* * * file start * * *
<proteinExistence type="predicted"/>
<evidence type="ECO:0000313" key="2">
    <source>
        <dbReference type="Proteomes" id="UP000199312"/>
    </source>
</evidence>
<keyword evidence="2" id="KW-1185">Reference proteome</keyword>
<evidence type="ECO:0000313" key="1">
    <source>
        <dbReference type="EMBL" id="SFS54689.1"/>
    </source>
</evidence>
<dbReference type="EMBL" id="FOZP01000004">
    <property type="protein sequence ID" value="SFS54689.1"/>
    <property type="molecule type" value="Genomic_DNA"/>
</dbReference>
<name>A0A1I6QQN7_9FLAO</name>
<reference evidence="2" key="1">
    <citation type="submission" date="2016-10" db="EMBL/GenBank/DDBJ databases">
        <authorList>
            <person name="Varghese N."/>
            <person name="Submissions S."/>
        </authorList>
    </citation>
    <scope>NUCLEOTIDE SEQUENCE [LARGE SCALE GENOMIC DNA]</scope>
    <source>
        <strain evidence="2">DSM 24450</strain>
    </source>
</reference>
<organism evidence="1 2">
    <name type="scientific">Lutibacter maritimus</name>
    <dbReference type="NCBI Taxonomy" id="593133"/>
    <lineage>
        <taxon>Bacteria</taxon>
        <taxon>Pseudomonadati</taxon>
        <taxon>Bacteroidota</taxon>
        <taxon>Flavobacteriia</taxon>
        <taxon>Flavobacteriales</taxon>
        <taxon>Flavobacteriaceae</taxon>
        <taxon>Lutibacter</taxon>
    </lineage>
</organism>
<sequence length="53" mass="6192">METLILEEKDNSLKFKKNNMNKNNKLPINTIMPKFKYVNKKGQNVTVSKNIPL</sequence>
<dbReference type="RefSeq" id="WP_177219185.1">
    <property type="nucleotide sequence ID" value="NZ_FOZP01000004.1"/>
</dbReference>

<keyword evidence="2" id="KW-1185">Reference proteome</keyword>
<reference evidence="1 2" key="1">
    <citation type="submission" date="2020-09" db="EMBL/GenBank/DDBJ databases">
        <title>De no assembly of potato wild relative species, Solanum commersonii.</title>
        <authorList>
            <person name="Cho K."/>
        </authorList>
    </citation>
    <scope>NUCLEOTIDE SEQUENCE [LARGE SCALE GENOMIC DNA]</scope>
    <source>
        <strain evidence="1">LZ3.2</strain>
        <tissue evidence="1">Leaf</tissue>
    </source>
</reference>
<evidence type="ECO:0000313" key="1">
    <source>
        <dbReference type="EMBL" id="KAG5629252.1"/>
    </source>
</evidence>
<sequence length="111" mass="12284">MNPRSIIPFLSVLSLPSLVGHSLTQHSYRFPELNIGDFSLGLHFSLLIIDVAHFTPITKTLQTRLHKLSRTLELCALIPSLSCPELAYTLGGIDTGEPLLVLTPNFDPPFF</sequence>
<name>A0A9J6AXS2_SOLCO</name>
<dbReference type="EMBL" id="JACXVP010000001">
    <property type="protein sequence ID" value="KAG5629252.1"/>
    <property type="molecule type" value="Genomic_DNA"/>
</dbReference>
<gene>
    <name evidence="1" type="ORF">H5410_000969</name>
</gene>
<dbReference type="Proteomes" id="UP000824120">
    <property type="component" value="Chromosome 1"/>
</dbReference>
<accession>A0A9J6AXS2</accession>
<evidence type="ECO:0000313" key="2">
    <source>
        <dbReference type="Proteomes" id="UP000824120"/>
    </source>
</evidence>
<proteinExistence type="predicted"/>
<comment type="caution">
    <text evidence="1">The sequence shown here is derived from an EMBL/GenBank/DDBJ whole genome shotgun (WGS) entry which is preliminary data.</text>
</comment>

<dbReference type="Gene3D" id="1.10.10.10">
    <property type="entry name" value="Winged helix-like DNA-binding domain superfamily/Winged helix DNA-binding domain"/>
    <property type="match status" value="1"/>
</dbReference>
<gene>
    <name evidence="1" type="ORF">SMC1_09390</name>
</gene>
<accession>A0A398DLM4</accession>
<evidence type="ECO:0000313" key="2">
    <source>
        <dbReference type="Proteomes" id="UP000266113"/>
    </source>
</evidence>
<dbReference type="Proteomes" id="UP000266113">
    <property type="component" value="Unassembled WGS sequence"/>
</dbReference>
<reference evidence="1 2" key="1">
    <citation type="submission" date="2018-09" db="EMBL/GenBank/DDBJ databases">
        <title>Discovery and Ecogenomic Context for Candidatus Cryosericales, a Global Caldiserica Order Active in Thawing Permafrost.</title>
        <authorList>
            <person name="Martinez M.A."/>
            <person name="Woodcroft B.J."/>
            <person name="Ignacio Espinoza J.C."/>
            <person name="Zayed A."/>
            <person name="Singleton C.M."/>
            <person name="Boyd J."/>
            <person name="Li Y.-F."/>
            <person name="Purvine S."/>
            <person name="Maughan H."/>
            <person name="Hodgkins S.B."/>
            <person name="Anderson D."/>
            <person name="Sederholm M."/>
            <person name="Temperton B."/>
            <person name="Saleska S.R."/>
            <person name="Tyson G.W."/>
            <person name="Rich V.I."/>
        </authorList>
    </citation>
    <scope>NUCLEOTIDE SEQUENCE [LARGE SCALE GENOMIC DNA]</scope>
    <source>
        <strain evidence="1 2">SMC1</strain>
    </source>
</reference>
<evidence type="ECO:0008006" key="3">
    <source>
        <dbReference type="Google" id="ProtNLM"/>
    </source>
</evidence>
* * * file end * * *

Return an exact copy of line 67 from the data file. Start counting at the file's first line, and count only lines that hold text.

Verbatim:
<name>A0A9J6AXS2_SOLCO</name>